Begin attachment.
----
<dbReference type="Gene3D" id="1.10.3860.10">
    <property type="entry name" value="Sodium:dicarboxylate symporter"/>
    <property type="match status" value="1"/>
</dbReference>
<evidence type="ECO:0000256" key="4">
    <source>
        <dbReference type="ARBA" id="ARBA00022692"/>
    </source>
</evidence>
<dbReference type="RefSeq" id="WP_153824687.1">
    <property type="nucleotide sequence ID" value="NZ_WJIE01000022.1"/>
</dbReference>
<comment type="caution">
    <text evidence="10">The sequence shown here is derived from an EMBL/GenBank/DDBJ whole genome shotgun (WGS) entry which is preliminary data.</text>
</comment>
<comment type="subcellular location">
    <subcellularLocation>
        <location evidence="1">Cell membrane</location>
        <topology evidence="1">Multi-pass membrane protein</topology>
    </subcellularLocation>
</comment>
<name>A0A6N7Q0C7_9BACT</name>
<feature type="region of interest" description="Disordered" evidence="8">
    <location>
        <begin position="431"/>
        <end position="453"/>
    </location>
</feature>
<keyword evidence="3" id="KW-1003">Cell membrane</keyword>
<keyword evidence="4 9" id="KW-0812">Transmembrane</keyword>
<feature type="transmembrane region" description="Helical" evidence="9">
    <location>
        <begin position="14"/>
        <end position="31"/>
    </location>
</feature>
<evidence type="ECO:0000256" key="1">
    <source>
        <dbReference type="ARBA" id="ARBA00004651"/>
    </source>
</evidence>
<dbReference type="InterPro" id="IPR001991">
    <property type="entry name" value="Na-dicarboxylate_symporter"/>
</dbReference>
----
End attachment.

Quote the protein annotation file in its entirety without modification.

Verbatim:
<dbReference type="Gene3D" id="1.10.3860.10">
    <property type="entry name" value="Sodium:dicarboxylate symporter"/>
    <property type="match status" value="1"/>
</dbReference>
<evidence type="ECO:0000256" key="4">
    <source>
        <dbReference type="ARBA" id="ARBA00022692"/>
    </source>
</evidence>
<dbReference type="RefSeq" id="WP_153824687.1">
    <property type="nucleotide sequence ID" value="NZ_WJIE01000022.1"/>
</dbReference>
<comment type="caution">
    <text evidence="10">The sequence shown here is derived from an EMBL/GenBank/DDBJ whole genome shotgun (WGS) entry which is preliminary data.</text>
</comment>
<comment type="subcellular location">
    <subcellularLocation>
        <location evidence="1">Cell membrane</location>
        <topology evidence="1">Multi-pass membrane protein</topology>
    </subcellularLocation>
</comment>
<name>A0A6N7Q0C7_9BACT</name>
<feature type="region of interest" description="Disordered" evidence="8">
    <location>
        <begin position="431"/>
        <end position="453"/>
    </location>
</feature>
<keyword evidence="3" id="KW-1003">Cell membrane</keyword>
<keyword evidence="4 9" id="KW-0812">Transmembrane</keyword>
<feature type="transmembrane region" description="Helical" evidence="9">
    <location>
        <begin position="14"/>
        <end position="31"/>
    </location>
</feature>
<evidence type="ECO:0000256" key="1">
    <source>
        <dbReference type="ARBA" id="ARBA00004651"/>
    </source>
</evidence>
<dbReference type="InterPro" id="IPR001991">
    <property type="entry name" value="Na-dicarboxylate_symporter"/>
</dbReference>